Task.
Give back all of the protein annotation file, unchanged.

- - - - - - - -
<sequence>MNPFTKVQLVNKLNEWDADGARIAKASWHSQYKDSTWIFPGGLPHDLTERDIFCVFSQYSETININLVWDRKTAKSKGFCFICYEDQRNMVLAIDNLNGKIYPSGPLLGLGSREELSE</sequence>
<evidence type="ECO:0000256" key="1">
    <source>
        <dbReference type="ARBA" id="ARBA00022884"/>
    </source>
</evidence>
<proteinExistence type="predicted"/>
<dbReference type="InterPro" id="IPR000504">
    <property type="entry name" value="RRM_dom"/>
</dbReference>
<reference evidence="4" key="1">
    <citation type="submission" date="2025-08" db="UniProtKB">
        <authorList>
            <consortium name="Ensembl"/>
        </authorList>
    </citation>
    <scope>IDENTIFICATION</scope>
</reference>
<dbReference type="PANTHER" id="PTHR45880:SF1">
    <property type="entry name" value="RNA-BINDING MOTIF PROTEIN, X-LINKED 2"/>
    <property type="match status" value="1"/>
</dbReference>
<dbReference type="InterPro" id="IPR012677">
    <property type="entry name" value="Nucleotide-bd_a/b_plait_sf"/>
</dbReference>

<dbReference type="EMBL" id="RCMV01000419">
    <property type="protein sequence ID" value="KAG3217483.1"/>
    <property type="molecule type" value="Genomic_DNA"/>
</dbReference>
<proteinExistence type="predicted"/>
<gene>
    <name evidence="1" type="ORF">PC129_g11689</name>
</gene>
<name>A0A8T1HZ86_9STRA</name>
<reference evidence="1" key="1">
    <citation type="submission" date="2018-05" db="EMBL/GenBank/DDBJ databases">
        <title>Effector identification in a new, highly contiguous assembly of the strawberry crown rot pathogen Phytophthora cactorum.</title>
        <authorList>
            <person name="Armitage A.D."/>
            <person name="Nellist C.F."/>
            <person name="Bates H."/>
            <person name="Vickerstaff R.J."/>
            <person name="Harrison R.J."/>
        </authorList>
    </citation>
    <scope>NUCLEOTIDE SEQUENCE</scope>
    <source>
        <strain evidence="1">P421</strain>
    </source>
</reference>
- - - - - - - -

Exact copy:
<sequence>MNPFTKVQLVNKLNEWDADGARIAKASWHSQYKDSTWIFPGGLPHDLTERDIFCVFSQYSETININLVWDRKTAKSKGFCFICYEDQRNMVLAIDNLNGKIYPSGPLLGLGSREELSE</sequence>
<evidence type="ECO:0000256" key="1">
    <source>
        <dbReference type="ARBA" id="ARBA00022884"/>
    </source>
</evidence>
<proteinExistence type="predicted"/>
<dbReference type="InterPro" id="IPR000504">
    <property type="entry name" value="RRM_dom"/>
</dbReference>
<reference evidence="4" key="1">
    <citation type="submission" date="2025-08" db="UniProtKB">
        <authorList>
            <consortium name="Ensembl"/>
        </authorList>
    </citation>
    <scope>IDENTIFICATION</scope>
</reference>
<dbReference type="PANTHER" id="PTHR45880:SF1">
    <property type="entry name" value="RNA-BINDING MOTIF PROTEIN, X-LINKED 2"/>
    <property type="match status" value="1"/>
</dbReference>
<dbReference type="InterPro" id="IPR012677">
    <property type="entry name" value="Nucleotide-bd_a/b_plait_sf"/>
</dbReference>

<dbReference type="EMBL" id="RCMV01000419">
    <property type="protein sequence ID" value="KAG3217483.1"/>
    <property type="molecule type" value="Genomic_DNA"/>
</dbReference>
<proteinExistence type="predicted"/>
<gene>
    <name evidence="1" type="ORF">PC129_g11689</name>
</gene>
<name>A0A8T1HZ86_9STRA</name>
<reference evidence="1" key="1">
    <citation type="submission" date="2018-05" db="EMBL/GenBank/DDBJ databases">
        <title>Effector identification in a new, highly contiguous assembly of the strawberry crown rot pathogen Phytophthora cactorum.</title>
        <authorList>
            <person name="Armitage A.D."/>
            <person name="Nellist C.F."/>
            <person name="Bates H."/>
            <person name="Vickerstaff R.J."/>
            <person name="Harrison R.J."/>
        </authorList>
    </citation>
    <scope>NUCLEOTIDE SEQUENCE</scope>
    <source>
        <strain evidence="1">P421</strain>
    </source>
</reference>